Canada’s new Small Business Minister says Ottawa’s decision to extend the period small businesses have to repay pandemic-era loans, but not extend the time they have to receive partial debt forgiveness, is a “very unbalanced decision.” He said it was a “fiscally responsible” move. But business groups are still not satisfied.
“The decisions we made were a result of listening,” said Recy Valdez, who succeeded Mary Ng this summer. “Right after taking the oath of office, I traveled around the country and met with various small businesses. What they were looking for was flexibility and time, and that’s why we provided that extension. .”
Canada Emergency Business Account (CEBA) interest-free loans of up to $60,000 have been provided to approximately 900,000 small businesses until June 2021 to help them deal with the economic impact of the pandemic.
Until last month, businesses could receive up to $20,000 in loan forgiveness grants if they repaid their loans by December 31, 2023. Otherwise, the loan will accrue interest at 5% per year and the full principal amount will be due by December 31, 2025.
Several business groups are calling on Ottawa to give them access to exempt subsidies, as they warn thousands of small businesses have yet to recover financially from rising costs and are on the verge of bankruptcy. They also requested that the repayment deadline be extended by at least one year.
In mid-September, the government extended the loan repayment deadline by one year to December 31, 2026, but the deadline to qualify for up to $20,000 in forgivable grants was extended by just 18 days to January 18, 2024. .
Loanholders who apply for refinancing with the financial institution that provided the CEBA loan by January 18, 2024 will have their repayment deadline extended to March 28, 2024 to qualify for partial loan forgiveness. can. But some say the terms only encourage companies to pay back. one loan to pay off the other.
“The Minister is right. Businesses wanted flexibility and time. But they wanted flexibility and time within an acceptable deadline,” said the minister, representing around 97,000 small and medium-sized enterprises. said Dan Kelly, chief executive of the Canadian Federation of Independent Business. “The companies I spoke to weren’t focused on the December 2025 date, but they have adjusted that date.”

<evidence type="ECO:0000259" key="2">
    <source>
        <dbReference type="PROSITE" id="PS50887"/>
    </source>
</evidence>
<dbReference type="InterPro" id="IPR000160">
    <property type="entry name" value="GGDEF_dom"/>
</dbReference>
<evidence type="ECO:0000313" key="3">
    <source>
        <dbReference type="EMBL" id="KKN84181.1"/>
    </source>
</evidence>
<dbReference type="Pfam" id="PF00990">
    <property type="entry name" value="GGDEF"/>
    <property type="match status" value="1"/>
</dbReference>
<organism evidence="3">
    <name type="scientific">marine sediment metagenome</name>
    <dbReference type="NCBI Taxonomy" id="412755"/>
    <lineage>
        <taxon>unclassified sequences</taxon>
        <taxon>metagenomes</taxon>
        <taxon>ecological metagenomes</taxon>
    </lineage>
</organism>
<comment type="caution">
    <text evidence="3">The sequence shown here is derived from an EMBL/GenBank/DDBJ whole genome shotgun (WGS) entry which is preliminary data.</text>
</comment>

According to CFIB data released on September 28, 80% of small businesses do not feel the federal government’s changes are beneficial, and only 34% are able to repay their loans on time.
Mr Kelly said the minister’s “fiscally responsible” explanation for the extension was “short-sighted” and said he believed the federal government had a better chance of getting the money back if it showed more patience.
“You can come up with billions of dollars in a matter of weeks to finance a battery factory, and yet extending loan repayment terms for small businesses seems like an area where Ottawa is suddenly becoming more fiscally conservative.” he said.
As of September, only 18% of businesses had repaid their CEBA loans in full, according to an ongoing CFIB survey. But Valdez expects that number to increase in the coming weeks.
“To be fair, a lot of small businesses were waiting for our announcement,” she says. “From the several interviews I’ve had so far, there are a lot of companies, whether it’s credit unions or banks, that are willing to go ahead and pay us back. There’s definitely a portion that is looking to refinance. There are different small businesses at different stages at the moment.”
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The minister added that he will keep an eye on how the situation develops over the coming months and will “get feedback from people and review the situation.”
But that doesn’t necessarily mean Ottawa may offer another extension that would allow businesses to receive partial debt forgiveness.
“These announcements have been made. We have established our position and will continue to talk to small and medium-sized businesses during our travels,” Valdez said when asked about further extensions from the government. Told.
Mr Kelly said he was continuing to press the government for an extension until at least the end of 2024. If that doesn’t happen, CEBA loans to most businesses will increase by about 50%, he said.
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